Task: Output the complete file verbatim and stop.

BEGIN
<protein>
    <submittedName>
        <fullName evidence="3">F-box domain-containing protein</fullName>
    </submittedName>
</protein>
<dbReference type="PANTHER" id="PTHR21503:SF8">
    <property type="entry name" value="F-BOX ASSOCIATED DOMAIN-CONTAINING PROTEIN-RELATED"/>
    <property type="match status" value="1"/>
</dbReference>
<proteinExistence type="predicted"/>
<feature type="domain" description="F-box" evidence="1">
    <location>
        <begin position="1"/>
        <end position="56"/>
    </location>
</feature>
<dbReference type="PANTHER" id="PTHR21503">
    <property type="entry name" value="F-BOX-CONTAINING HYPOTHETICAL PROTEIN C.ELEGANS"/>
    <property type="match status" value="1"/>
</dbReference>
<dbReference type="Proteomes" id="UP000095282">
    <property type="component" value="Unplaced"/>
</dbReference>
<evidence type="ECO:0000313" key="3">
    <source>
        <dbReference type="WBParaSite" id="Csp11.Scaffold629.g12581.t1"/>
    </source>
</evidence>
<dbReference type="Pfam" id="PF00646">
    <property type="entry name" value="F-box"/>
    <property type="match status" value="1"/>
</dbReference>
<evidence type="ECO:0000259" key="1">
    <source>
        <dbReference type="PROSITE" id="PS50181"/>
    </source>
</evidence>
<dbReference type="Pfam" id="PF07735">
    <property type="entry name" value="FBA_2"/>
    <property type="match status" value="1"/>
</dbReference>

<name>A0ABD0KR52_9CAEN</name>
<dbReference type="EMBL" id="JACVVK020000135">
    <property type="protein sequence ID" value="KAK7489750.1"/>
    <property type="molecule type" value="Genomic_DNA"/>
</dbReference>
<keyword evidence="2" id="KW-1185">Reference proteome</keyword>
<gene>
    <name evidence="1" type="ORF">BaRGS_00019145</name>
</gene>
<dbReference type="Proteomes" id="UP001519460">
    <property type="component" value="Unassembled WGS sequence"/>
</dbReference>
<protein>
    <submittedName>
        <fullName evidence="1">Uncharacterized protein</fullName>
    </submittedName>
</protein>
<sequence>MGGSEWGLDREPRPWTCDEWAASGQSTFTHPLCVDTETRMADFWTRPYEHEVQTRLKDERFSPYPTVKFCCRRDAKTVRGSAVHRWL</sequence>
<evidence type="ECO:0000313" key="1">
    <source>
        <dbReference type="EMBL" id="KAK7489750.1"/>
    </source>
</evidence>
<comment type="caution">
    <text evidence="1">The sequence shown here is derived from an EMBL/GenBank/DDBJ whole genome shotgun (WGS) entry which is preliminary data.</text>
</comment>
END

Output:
<protein>
    <submittedName>
        <fullName evidence="3">F-box domain-containing protein</fullName>
    </submittedName>
</protein>
<dbReference type="PANTHER" id="PTHR21503:SF8">
    <property type="entry name" value="F-BOX ASSOCIATED DOMAIN-CONTAINING PROTEIN-RELATED"/>
    <property type="match status" value="1"/>
</dbReference>
<proteinExistence type="predicted"/>
<feature type="domain" description="F-box" evidence="1">
    <location>
        <begin position="1"/>
        <end position="56"/>
    </location>
</feature>
<dbReference type="PANTHER" id="PTHR21503">
    <property type="entry name" value="F-BOX-CONTAINING HYPOTHETICAL PROTEIN C.ELEGANS"/>
    <property type="match status" value="1"/>
</dbReference>
<dbReference type="Proteomes" id="UP000095282">
    <property type="component" value="Unplaced"/>
</dbReference>
<evidence type="ECO:0000313" key="3">
    <source>
        <dbReference type="WBParaSite" id="Csp11.Scaffold629.g12581.t1"/>
    </source>
</evidence>
<dbReference type="Pfam" id="PF00646">
    <property type="entry name" value="F-box"/>
    <property type="match status" value="1"/>
</dbReference>
<evidence type="ECO:0000259" key="1">
    <source>
        <dbReference type="PROSITE" id="PS50181"/>
    </source>
</evidence>
<dbReference type="Pfam" id="PF07735">
    <property type="entry name" value="FBA_2"/>
    <property type="match status" value="1"/>
</dbReference>

<name>A0ABD0KR52_9CAEN</name>
<dbReference type="EMBL" id="JACVVK020000135">
    <property type="protein sequence ID" value="KAK7489750.1"/>
    <property type="molecule type" value="Genomic_DNA"/>
</dbReference>
<keyword evidence="2" id="KW-1185">Reference proteome</keyword>
<gene>
    <name evidence="1" type="ORF">BaRGS_00019145</name>
</gene>
<dbReference type="Proteomes" id="UP001519460">
    <property type="component" value="Unassembled WGS sequence"/>
</dbReference>
<protein>
    <submittedName>
        <fullName evidence="1">Uncharacterized protein</fullName>
    </submittedName>
</protein>
<sequence>MGGSEWGLDREPRPWTCDEWAASGQSTFTHPLCVDTETRMADFWTRPYEHEVQTRLKDERFSPYPTVKFCCRRDAKTVRGSAVHRWL</sequence>
<evidence type="ECO:0000313" key="1">
    <source>
        <dbReference type="EMBL" id="KAK7489750.1"/>
    </source>
</evidence>
<comment type="caution">
    <text evidence="1">The sequence shown here is derived from an EMBL/GenBank/DDBJ whole genome shotgun (WGS) entry which is preliminary data.</text>
</comment>